In the UK, police can hack private computers
January 6, 2009 by Personal Liberty News Desk
The UK’s Home Office has approved new powers for the police and M15 that would allow them to hack into private computers without a warrant.
Apparently, the police have had permission to remotely access home and office computers since the 1990s, but it has been seldom used.
The new proposal, which was encouraged by the European Union council of ministers, relies on the judgment of senior officers to determine whether it is necessary to begin surveillance to investigate a serious crime.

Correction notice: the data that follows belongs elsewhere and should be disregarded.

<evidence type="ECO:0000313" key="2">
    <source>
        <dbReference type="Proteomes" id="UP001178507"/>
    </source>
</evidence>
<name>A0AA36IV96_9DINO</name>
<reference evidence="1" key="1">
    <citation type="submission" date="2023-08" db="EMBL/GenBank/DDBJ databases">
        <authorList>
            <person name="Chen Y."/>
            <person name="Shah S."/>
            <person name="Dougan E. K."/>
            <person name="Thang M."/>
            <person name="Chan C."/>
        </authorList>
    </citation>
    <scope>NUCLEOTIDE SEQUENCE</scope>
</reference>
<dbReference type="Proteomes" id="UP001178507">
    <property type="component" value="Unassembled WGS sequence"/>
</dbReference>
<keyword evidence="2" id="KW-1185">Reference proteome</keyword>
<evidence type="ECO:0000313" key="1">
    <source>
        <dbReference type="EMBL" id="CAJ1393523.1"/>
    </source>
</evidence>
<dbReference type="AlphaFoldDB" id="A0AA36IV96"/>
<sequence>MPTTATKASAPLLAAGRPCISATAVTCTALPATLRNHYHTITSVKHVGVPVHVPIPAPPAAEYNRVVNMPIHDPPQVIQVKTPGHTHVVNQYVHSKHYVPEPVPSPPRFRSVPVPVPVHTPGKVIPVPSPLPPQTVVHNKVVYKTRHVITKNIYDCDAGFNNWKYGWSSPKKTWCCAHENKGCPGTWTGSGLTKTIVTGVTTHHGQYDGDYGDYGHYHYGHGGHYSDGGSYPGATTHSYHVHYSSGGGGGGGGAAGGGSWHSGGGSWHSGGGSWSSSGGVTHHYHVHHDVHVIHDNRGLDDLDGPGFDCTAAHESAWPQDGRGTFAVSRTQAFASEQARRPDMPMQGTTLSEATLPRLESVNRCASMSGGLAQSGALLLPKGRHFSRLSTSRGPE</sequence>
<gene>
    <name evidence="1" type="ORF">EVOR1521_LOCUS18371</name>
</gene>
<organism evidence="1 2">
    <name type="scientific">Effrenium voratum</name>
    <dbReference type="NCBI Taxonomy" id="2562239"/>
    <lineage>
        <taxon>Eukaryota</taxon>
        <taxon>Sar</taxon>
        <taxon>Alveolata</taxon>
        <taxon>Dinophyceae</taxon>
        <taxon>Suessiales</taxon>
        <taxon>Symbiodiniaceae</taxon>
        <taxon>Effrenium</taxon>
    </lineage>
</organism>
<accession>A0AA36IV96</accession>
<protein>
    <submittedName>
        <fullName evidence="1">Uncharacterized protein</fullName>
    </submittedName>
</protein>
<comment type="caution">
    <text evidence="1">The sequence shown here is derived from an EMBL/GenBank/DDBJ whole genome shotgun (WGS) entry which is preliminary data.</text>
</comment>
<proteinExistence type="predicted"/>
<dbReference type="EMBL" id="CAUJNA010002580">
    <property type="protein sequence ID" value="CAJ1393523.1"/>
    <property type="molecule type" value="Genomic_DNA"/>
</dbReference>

Police would then install a keystroke logger onto the suspect’s computer or use a surveillance van to intercept email traffic.
Shami Chakrabati of human rights group Liberty called the potential to hack personal computers without a warrant "a devastating blow to any notion of personal privacy."
"This is no different from breaking down someone’s door, rifling through their paperwork and seizing their computer hard drive," she added.
In the U.S., the Bush administration has come under fire for its warrantless surveillance program, which gave the National Security Agency unsupervised access to phone, email and internet communications as part of the fight against terrorism.